However, in their next encounter on the Jan. 20th 1973, Ireland would come halfway as it were to making history, holding Ian Kirkpatrick’s All Blacks to a 10-10 draw. Despite scoring two tries to one, with Sid Going and Alex Wyllie going over, Ireland would score two crucial penalties via their fly half Barry McGann.

But that was as good as it got.

As the years drew on the frequency of clashes between the two countries increased, but unfortunately for Ireland, so did the margins of defeat.

On the Nov. 18th 1989, the then World Champion All Blacks came to Lansdowne Road and inflicted on Ireland their then heaviest defeat between the two sides, with Buck Shelford’s side winning 23-6.

Three years later, Athletic Park in Wellington became a windswept hell for Ireland, as they crashed to a 59-6 defeat, with Sean Fitzpatrick and his men running in eleven tries and a 44-0 second half.  That match to this day remains the largest ever loss in terms of margin suffered by the Irish.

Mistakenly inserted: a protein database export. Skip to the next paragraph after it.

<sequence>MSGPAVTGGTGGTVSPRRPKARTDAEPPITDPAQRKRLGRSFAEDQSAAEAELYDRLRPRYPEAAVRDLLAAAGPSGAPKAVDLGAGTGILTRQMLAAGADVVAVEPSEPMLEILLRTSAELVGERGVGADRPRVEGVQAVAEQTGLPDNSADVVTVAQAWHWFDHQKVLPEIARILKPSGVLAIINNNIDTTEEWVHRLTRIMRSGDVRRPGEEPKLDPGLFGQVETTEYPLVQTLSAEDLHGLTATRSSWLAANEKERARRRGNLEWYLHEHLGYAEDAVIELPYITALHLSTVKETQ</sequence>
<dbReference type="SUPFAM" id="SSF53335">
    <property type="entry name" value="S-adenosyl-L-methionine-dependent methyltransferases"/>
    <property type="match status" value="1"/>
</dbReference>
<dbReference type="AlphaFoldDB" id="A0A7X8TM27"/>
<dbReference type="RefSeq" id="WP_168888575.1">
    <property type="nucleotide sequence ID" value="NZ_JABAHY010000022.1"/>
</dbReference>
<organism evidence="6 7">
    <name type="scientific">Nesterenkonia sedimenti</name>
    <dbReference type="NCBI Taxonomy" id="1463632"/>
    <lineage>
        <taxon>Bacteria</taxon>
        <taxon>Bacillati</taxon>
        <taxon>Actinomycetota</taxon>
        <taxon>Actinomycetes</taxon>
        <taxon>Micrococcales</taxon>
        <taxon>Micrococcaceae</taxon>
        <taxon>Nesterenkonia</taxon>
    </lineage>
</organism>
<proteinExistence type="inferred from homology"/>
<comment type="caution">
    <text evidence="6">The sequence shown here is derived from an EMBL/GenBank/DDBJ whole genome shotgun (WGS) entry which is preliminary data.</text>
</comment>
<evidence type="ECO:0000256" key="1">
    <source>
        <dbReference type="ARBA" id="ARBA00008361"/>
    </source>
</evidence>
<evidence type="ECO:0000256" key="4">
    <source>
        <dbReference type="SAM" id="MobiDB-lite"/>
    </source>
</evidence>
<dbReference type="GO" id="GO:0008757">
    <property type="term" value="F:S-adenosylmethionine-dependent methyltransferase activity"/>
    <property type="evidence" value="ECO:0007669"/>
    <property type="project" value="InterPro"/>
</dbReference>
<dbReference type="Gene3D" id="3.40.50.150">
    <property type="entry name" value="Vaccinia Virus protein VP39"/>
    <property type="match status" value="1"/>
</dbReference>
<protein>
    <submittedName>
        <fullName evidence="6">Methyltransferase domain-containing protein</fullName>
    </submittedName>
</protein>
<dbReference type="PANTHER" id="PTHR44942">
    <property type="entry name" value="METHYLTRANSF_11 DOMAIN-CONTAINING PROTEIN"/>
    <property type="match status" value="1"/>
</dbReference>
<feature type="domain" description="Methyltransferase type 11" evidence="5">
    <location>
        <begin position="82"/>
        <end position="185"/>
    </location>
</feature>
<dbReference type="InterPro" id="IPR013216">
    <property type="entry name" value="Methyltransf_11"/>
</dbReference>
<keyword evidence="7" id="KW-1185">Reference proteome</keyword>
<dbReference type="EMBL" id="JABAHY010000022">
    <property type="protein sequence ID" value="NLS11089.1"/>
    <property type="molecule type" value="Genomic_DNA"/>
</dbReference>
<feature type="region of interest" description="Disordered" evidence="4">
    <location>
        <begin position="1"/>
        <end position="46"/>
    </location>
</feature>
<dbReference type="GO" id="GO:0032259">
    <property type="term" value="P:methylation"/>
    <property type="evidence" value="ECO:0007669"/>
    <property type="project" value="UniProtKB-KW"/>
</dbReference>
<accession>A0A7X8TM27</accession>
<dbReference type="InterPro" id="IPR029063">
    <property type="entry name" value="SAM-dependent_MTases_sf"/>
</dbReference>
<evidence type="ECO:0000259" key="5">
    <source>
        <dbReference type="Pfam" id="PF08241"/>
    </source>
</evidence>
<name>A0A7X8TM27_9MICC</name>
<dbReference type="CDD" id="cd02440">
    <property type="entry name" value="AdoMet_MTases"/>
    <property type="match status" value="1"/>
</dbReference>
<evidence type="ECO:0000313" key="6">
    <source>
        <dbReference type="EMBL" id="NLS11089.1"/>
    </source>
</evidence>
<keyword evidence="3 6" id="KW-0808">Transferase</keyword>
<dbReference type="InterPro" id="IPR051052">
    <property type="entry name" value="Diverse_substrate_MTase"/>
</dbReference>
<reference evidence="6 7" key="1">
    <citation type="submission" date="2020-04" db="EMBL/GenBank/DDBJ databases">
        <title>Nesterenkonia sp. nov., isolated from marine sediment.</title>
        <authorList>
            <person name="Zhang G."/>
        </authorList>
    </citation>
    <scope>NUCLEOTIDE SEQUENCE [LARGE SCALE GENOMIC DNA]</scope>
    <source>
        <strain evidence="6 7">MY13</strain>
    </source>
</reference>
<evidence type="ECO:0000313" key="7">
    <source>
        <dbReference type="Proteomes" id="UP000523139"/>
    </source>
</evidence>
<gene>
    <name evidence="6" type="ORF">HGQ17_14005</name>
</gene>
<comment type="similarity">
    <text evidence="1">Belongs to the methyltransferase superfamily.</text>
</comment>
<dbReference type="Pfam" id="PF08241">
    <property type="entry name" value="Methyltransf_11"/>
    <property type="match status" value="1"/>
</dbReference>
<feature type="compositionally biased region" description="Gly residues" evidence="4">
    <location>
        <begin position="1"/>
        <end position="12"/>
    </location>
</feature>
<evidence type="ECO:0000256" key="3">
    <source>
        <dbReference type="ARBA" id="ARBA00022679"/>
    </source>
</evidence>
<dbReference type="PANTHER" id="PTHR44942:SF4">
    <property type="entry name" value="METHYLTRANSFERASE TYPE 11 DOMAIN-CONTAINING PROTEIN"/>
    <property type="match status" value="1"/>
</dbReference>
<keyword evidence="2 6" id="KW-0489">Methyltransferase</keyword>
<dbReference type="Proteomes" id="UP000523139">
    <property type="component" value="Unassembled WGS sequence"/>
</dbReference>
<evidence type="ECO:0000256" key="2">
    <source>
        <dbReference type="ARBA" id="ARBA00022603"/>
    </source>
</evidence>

Five years later in Dublin, it got worse, with a Justin Marshall led All Blacks beating Ireland 63-15, with Jeff Wilson and Glen Osbourne scoring four tries between them.  That match set the record for the most points ever conceded by the Irish, which stands to this day.

While some heavy defeats followed, with New Zealand winning 40-8 in 2002 and 45-7 in 2005, the gap closed somewhat, as Ireland have desperately tried to break what has become a very black mark on their proud record.

Between 2006 and 2008 they would play the All Blacks three times in New Zealand, and would come within 10 points on two occasions.  Their last encounter, on the Nov. 15th 2008 at Croke Park, the All Blacks won 22-3, which was the last time the Irish lost a game at home.

On the Jun. 12th this year, the Irish will land on New Zealand soil, to play the All Blacks in New Plymouth.

In 22 games over 105 years they have not won against the All Blacks, and have conceded 560 test points overall against 213 scored.

For however ugly this reads for an Irishman, there exists no better opportunity to mark their status as a world power, and a year out from the World Cup on New Zealand soil, two birds can be killed with one stone.  To win in New Zealand would give Ireland belief they can win a global crown.

And to beat the All Blacks would mean conquering the final frontier.